Tryptophan supplements may be dangerous

This is true. Tryptophan, or L-tryptophan is an amine acid which is a normal component of protein. It can also be obtained separately in tablet, capsule or powdered forms and has been used in the treatment of a variety of disorders such as sleep disturbance, mental illness and premenstrual tension. Preparations are generally available from 'health food' stores and some supermarkets.

The consumption of tryptophan supplements has been linked with a disease called Eosinophila Myalgia Syndrome (EMS). EMS is a blood disorder nearly always involving severe muscle pain with some sufferers exhibiting weakness, joint pain, swelling of the arms and legs, fever and skin rash. While the syndrome is associated with tryptophan use, the relationship between the two has not been fully explained and it may be due to a component other than tryptophan in some preparations.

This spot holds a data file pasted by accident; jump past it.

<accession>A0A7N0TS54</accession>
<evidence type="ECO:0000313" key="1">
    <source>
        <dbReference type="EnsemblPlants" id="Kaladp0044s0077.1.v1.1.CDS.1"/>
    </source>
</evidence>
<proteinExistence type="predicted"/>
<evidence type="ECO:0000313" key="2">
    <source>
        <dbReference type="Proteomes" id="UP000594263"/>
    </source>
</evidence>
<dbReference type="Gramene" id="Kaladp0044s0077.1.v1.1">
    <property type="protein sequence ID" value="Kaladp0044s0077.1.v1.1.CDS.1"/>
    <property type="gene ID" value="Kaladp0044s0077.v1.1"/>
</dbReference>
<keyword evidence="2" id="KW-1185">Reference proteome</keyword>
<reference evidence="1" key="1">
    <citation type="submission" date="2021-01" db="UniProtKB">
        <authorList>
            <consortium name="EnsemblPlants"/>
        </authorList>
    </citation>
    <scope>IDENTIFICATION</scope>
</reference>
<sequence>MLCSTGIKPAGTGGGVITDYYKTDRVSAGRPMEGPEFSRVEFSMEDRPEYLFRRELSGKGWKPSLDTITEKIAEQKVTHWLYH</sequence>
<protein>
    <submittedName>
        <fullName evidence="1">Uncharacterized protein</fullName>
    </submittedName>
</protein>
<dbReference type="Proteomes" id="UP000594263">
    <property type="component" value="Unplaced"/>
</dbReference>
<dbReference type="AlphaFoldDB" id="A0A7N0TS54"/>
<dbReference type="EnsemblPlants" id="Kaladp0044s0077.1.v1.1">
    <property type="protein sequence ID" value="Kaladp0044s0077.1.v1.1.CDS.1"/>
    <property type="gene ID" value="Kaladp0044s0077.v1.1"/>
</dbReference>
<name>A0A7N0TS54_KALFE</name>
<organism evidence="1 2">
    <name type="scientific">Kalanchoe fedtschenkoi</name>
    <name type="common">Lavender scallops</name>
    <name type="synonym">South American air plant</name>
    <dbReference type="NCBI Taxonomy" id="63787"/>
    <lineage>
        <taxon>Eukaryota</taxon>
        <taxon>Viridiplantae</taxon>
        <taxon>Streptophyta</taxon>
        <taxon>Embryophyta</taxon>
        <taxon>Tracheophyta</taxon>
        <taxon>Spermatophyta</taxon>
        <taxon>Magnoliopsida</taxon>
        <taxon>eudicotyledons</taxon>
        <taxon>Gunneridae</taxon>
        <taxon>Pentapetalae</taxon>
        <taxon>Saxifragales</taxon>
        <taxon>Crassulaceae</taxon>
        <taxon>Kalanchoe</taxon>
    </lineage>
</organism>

The risk of serious effects on health from tryptophan supplements outweigh any benefit that is likely to be obtained from taking these products. Until the relationship between consuming tryptophan and EMS is established, it is prudent to stop taking these supplements.